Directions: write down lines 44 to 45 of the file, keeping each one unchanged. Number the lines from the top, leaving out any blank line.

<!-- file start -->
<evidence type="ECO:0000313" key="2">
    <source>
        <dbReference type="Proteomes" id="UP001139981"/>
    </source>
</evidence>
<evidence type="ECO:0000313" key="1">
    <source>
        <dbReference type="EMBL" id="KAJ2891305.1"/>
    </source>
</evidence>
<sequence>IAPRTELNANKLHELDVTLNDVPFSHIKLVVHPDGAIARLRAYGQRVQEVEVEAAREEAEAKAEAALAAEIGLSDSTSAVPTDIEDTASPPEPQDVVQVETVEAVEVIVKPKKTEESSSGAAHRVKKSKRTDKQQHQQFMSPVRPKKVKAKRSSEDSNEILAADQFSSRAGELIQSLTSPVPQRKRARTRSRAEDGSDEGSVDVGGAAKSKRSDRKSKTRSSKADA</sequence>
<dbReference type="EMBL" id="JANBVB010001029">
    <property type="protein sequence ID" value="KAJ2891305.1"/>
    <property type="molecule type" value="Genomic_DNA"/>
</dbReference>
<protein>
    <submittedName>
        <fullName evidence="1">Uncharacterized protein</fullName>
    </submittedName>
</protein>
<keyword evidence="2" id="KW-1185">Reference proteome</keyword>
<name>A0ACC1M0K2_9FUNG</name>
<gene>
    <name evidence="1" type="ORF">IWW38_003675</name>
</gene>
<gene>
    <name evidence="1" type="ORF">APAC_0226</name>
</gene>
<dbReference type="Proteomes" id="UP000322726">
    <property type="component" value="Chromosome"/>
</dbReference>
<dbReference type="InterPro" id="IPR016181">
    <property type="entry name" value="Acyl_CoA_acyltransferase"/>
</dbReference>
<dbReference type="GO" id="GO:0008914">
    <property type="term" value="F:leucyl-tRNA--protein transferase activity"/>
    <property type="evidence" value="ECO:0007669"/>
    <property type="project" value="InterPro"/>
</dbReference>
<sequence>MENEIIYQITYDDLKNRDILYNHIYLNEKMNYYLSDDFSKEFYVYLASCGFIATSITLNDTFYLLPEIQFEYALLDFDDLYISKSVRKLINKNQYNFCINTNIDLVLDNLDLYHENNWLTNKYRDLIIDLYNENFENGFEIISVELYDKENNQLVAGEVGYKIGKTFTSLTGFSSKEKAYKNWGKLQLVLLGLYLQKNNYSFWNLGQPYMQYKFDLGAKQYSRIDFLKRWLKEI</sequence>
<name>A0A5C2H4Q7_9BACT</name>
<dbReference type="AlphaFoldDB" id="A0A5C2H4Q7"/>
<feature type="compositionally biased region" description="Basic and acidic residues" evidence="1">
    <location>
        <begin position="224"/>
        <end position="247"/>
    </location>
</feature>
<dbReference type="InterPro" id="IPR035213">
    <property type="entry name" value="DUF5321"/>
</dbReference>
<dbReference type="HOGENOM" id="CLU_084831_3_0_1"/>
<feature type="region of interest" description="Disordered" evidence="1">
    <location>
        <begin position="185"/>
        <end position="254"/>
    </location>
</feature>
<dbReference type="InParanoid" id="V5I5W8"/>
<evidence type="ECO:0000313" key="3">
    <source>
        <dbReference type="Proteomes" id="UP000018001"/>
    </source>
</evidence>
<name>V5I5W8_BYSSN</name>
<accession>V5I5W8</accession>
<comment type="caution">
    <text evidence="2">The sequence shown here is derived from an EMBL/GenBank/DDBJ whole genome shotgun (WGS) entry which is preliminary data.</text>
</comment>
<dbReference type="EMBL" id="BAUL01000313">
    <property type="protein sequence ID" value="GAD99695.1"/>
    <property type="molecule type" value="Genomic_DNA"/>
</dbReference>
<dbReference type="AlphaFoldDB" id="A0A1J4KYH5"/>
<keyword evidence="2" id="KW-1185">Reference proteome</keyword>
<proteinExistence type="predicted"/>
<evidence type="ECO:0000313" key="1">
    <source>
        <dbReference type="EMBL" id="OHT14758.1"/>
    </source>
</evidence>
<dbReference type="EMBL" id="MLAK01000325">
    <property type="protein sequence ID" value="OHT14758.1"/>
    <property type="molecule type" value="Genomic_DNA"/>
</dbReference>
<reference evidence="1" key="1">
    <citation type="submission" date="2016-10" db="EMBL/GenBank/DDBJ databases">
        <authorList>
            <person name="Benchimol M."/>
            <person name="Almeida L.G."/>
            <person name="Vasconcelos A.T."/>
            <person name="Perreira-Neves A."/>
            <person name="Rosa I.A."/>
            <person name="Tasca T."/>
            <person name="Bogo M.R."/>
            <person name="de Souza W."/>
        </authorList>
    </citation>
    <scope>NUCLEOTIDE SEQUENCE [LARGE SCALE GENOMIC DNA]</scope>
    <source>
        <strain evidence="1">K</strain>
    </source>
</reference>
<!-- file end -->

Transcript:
    <location>
        <begin position="224"/>